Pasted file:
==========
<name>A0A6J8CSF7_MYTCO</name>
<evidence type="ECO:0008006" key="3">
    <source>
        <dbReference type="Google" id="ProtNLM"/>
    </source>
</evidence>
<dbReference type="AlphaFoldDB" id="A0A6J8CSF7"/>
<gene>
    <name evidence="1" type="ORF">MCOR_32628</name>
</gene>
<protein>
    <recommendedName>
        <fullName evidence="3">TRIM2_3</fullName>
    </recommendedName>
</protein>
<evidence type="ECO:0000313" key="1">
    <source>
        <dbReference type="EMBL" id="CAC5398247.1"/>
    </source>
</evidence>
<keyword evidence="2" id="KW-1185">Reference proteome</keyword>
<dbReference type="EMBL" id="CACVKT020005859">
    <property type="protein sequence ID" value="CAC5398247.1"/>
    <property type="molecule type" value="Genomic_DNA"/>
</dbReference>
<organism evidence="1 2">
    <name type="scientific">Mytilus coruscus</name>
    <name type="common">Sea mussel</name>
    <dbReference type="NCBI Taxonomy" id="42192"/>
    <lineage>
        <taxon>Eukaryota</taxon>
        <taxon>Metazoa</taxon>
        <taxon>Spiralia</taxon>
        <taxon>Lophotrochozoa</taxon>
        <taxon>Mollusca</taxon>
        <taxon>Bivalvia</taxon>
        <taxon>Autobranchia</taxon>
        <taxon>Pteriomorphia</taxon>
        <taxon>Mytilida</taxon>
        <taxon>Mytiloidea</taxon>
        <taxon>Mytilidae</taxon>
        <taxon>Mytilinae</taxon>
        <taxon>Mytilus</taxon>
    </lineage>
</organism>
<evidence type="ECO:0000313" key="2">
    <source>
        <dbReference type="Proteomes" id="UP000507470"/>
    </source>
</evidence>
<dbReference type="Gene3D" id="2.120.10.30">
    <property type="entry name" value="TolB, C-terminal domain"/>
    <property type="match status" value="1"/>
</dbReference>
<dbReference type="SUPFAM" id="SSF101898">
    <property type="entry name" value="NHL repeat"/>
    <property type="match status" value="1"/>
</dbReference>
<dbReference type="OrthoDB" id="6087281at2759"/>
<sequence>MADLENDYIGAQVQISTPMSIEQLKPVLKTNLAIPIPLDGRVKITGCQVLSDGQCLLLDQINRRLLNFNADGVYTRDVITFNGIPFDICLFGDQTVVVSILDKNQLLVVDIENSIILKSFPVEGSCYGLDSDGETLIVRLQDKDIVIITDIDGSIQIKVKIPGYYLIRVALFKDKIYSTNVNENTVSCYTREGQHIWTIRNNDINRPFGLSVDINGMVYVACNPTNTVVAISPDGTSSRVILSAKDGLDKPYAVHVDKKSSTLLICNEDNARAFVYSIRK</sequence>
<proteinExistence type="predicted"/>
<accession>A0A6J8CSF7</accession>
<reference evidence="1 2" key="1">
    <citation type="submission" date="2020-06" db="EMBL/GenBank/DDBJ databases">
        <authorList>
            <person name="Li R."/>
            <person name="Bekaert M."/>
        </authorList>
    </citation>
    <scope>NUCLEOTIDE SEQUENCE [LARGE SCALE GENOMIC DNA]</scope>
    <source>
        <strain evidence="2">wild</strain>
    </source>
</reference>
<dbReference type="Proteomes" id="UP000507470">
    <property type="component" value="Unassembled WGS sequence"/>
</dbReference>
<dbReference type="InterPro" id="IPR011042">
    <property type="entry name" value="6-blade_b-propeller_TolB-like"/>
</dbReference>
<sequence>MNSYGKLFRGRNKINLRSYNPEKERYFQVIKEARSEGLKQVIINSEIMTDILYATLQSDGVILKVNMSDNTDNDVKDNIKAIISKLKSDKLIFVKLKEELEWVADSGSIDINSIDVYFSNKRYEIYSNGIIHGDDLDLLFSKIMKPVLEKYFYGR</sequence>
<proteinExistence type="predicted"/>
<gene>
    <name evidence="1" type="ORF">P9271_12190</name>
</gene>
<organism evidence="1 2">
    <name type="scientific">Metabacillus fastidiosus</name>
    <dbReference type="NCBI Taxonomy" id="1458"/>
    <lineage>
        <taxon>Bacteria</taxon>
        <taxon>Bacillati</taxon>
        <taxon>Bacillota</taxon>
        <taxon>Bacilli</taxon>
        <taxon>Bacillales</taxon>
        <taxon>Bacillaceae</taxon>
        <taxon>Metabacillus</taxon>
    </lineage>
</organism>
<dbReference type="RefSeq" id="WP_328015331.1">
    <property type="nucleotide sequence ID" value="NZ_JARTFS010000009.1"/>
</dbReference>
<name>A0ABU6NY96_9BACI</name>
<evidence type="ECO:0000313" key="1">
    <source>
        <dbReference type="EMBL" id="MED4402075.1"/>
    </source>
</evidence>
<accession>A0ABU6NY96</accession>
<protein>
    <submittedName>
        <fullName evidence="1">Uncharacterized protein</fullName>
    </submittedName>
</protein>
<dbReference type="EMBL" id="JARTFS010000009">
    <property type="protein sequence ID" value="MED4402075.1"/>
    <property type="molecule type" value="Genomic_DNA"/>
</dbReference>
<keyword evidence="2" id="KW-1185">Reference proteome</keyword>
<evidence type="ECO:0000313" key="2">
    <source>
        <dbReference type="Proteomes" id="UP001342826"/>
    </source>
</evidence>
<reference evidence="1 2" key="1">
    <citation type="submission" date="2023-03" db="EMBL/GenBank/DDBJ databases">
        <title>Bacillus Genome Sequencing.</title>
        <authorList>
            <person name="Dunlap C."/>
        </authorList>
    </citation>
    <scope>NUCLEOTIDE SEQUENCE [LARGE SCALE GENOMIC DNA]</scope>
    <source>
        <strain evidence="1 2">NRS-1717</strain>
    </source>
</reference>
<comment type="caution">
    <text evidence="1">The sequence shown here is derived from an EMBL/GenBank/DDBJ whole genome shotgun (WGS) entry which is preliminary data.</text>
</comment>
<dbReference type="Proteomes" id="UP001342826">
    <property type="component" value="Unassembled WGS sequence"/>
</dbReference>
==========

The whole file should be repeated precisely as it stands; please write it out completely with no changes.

<name>A0A6J8CSF7_MYTCO</name>
<evidence type="ECO:0008006" key="3">
    <source>
        <dbReference type="Google" id="ProtNLM"/>
    </source>
</evidence>
<dbReference type="AlphaFoldDB" id="A0A6J8CSF7"/>
<gene>
    <name evidence="1" type="ORF">MCOR_32628</name>
</gene>
<protein>
    <recommendedName>
        <fullName evidence="3">TRIM2_3</fullName>
    </recommendedName>
</protein>
<evidence type="ECO:0000313" key="1">
    <source>
        <dbReference type="EMBL" id="CAC5398247.1"/>
    </source>
</evidence>
<keyword evidence="2" id="KW-1185">Reference proteome</keyword>
<dbReference type="EMBL" id="CACVKT020005859">
    <property type="protein sequence ID" value="CAC5398247.1"/>
    <property type="molecule type" value="Genomic_DNA"/>
</dbReference>
<organism evidence="1 2">
    <name type="scientific">Mytilus coruscus</name>
    <name type="common">Sea mussel</name>
    <dbReference type="NCBI Taxonomy" id="42192"/>
    <lineage>
        <taxon>Eukaryota</taxon>
        <taxon>Metazoa</taxon>
        <taxon>Spiralia</taxon>
        <taxon>Lophotrochozoa</taxon>
        <taxon>Mollusca</taxon>
        <taxon>Bivalvia</taxon>
        <taxon>Autobranchia</taxon>
        <taxon>Pteriomorphia</taxon>
        <taxon>Mytilida</taxon>
        <taxon>Mytiloidea</taxon>
        <taxon>Mytilidae</taxon>
        <taxon>Mytilinae</taxon>
        <taxon>Mytilus</taxon>
    </lineage>
</organism>
<evidence type="ECO:0000313" key="2">
    <source>
        <dbReference type="Proteomes" id="UP000507470"/>
    </source>
</evidence>
<dbReference type="Gene3D" id="2.120.10.30">
    <property type="entry name" value="TolB, C-terminal domain"/>
    <property type="match status" value="1"/>
</dbReference>
<dbReference type="SUPFAM" id="SSF101898">
    <property type="entry name" value="NHL repeat"/>
    <property type="match status" value="1"/>
</dbReference>
<dbReference type="OrthoDB" id="6087281at2759"/>
<sequence>MADLENDYIGAQVQISTPMSIEQLKPVLKTNLAIPIPLDGRVKITGCQVLSDGQCLLLDQINRRLLNFNADGVYTRDVITFNGIPFDICLFGDQTVVVSILDKNQLLVVDIENSIILKSFPVEGSCYGLDSDGETLIVRLQDKDIVIITDIDGSIQIKVKIPGYYLIRVALFKDKIYSTNVNENTVSCYTREGQHIWTIRNNDINRPFGLSVDINGMVYVACNPTNTVVAISPDGTSSRVILSAKDGLDKPYAVHVDKKSSTLLICNEDNARAFVYSIRK</sequence>
<proteinExistence type="predicted"/>
<accession>A0A6J8CSF7</accession>
<reference evidence="1 2" key="1">
    <citation type="submission" date="2020-06" db="EMBL/GenBank/DDBJ databases">
        <authorList>
            <person name="Li R."/>
            <person name="Bekaert M."/>
        </authorList>
    </citation>
    <scope>NUCLEOTIDE SEQUENCE [LARGE SCALE GENOMIC DNA]</scope>
    <source>
        <strain evidence="2">wild</strain>
    </source>
</reference>
<dbReference type="Proteomes" id="UP000507470">
    <property type="component" value="Unassembled WGS sequence"/>
</dbReference>
<dbReference type="InterPro" id="IPR011042">
    <property type="entry name" value="6-blade_b-propeller_TolB-like"/>
</dbReference>
<sequence>MNSYGKLFRGRNKINLRSYNPEKERYFQVIKEARSEGLKQVIINSEIMTDILYATLQSDGVILKVNMSDNTDNDVKDNIKAIISKLKSDKLIFVKLKEELEWVADSGSIDINSIDVYFSNKRYEIYSNGIIHGDDLDLLFSKIMKPVLEKYFYGR</sequence>
<proteinExistence type="predicted"/>
<gene>
    <name evidence="1" type="ORF">P9271_12190</name>
</gene>
<organism evidence="1 2">
    <name type="scientific">Metabacillus fastidiosus</name>
    <dbReference type="NCBI Taxonomy" id="1458"/>
    <lineage>
        <taxon>Bacteria</taxon>
        <taxon>Bacillati</taxon>
        <taxon>Bacillota</taxon>
        <taxon>Bacilli</taxon>
        <taxon>Bacillales</taxon>
        <taxon>Bacillaceae</taxon>
        <taxon>Metabacillus</taxon>
    </lineage>
</organism>
<dbReference type="RefSeq" id="WP_328015331.1">
    <property type="nucleotide sequence ID" value="NZ_JARTFS010000009.1"/>
</dbReference>
<name>A0ABU6NY96_9BACI</name>
<evidence type="ECO:0000313" key="1">
    <source>
        <dbReference type="EMBL" id="MED4402075.1"/>
    </source>
</evidence>
<accession>A0ABU6NY96</accession>
<protein>
    <submittedName>
        <fullName evidence="1">Uncharacterized protein</fullName>
    </submittedName>
</protein>
<dbReference type="EMBL" id="JARTFS010000009">
    <property type="protein sequence ID" value="MED4402075.1"/>
    <property type="molecule type" value="Genomic_DNA"/>
</dbReference>
<keyword evidence="2" id="KW-1185">Reference proteome</keyword>
<evidence type="ECO:0000313" key="2">
    <source>
        <dbReference type="Proteomes" id="UP001342826"/>
    </source>
</evidence>
<reference evidence="1 2" key="1">
    <citation type="submission" date="2023-03" db="EMBL/GenBank/DDBJ databases">
        <title>Bacillus Genome Sequencing.</title>
        <authorList>
            <person name="Dunlap C."/>
        </authorList>
    </citation>
    <scope>NUCLEOTIDE SEQUENCE [LARGE SCALE GENOMIC DNA]</scope>
    <source>
        <strain evidence="1 2">NRS-1717</strain>
    </source>
</reference>
<comment type="caution">
    <text evidence="1">The sequence shown here is derived from an EMBL/GenBank/DDBJ whole genome shotgun (WGS) entry which is preliminary data.</text>
</comment>
<dbReference type="Proteomes" id="UP001342826">
    <property type="component" value="Unassembled WGS sequence"/>
</dbReference>